Forrest Hainline and Jim Davis had dinner in New York City on Saturday November, 3, and commiserated about the Navy game. Each wondered if there has ever been such a joyless coach at Notre Dame. It seems the only “nasty” in the football team is the coach's disposition.
Forrest A. Hainline III
Goodwin Procter LLP
Three Embarcadero Center
San Francisco, CA 94111
Now for some good news, having played a team with players of a different species. It was bad enough that the quarterback is bigger than Alan Page, but when the offensive tackle was bigger at birth than any of our linebackers is now that is a problem.
Anyway, those of us who attended Notre Dame before it was infiltrated with women and lost only five games in four years are planning on continuing our annual night out on Rush street Friday, Jan 12. We will be meeting at Butch McGuire's at 6 pm. Attire is whatever one wants. The attorneys from downtown dress accordingly–grey suit, bland tie. I will not wear a suit- to avoid bleeding all over it.
See you then.
richard mcpartlin [email@example.com]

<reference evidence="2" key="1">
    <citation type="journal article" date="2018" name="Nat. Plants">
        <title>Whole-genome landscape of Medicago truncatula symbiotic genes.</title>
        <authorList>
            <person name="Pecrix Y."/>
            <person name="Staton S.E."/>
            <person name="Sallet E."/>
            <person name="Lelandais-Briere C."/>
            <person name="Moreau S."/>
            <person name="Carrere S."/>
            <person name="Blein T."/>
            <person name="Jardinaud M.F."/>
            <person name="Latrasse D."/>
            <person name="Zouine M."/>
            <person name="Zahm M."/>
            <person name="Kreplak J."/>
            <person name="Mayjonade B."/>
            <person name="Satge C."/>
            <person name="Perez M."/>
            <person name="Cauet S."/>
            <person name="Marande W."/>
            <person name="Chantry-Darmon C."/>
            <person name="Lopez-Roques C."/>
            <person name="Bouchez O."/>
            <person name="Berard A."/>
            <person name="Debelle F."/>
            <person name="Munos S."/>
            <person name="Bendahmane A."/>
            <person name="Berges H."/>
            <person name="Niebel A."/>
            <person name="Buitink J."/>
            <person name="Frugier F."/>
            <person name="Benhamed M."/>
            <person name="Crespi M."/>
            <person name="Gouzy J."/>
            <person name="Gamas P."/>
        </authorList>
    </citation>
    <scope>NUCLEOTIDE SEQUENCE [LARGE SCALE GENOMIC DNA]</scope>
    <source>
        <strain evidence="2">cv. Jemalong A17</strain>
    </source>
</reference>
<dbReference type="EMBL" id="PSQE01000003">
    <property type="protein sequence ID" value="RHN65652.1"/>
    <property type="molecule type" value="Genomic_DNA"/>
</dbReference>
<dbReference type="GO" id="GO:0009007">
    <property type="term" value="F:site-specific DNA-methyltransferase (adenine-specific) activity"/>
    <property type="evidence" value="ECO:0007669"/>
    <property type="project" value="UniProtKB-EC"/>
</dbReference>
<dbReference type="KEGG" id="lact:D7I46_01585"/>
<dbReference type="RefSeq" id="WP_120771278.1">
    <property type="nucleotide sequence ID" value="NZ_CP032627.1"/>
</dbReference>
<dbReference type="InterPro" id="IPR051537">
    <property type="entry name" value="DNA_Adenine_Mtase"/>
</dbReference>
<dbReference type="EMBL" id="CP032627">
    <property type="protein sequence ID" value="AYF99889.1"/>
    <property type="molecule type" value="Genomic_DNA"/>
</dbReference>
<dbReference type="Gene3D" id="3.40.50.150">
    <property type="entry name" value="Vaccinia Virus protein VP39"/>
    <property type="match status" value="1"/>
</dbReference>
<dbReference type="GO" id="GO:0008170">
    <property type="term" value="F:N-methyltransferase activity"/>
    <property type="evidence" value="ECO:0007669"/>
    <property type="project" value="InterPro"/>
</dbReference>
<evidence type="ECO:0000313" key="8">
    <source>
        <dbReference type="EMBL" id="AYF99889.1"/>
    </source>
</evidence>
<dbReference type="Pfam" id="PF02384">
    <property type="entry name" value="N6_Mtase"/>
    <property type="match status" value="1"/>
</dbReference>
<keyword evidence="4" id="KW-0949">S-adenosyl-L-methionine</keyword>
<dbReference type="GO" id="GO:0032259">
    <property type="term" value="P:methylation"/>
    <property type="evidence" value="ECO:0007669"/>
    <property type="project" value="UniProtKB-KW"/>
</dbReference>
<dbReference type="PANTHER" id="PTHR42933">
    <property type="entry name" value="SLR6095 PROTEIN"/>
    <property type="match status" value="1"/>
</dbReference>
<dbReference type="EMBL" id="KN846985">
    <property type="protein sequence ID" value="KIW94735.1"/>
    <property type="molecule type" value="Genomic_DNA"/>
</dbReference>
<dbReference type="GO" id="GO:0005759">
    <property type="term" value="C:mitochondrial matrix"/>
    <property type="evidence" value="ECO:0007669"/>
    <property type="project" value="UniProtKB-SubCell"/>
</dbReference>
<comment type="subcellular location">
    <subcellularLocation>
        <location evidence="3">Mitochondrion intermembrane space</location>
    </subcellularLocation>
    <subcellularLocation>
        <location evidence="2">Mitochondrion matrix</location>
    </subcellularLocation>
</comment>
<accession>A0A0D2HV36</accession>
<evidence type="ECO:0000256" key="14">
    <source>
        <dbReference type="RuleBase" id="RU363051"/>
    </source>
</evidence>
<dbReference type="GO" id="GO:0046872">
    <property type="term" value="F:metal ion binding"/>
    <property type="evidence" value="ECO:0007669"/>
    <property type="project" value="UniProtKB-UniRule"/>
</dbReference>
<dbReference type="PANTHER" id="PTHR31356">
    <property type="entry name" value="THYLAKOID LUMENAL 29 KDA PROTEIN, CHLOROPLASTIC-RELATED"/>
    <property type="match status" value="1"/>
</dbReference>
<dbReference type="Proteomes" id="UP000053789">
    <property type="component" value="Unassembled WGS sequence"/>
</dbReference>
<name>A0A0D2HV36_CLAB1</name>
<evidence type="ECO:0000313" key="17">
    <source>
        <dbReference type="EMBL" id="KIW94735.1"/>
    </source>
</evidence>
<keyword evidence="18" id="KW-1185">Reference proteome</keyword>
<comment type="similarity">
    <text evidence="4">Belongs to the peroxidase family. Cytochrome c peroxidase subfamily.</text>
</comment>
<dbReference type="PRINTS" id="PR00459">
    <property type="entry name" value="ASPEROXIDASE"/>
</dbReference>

Report of the event: Rick's encouragement, with the support of Dave Kabat, short-hitter Bryan Dunigan and other correspondents produced a good turnout, including Rick's son Brian, Matt Walsh's sons, Roger Guerin's son Brian, and Rick's lifelong friend, Harvard grad Paul McCarthy. Tom Weyer said that Rocky Bleier, a hit at one of the pep rallies, has agreed to think about helping Tom put some life into the president's remarks at the next reunion. We also heard from Tom that the recent gubernatorial election turned on Joe Kernan's reluctance to curry favor from southern voters with a personal doling out of capital punishment on the lawn of the governor's residence. In a quiet conference, Bob Ptak, Roger Guerin, and Matt Walsh made plans for Saturday Mass attendance while their wives were away for the weekend. If Tom Gibbs arrived home reeking of beer, it was only because a clumsy waiter splashed a drink all over him. Bryan Dunigan's early departure from the gathering prompted some muttering: Mary was in town and, following the inclination so few of us were able to act upon years ago, Brian had a date on a Friday night – no time for the boys' night out.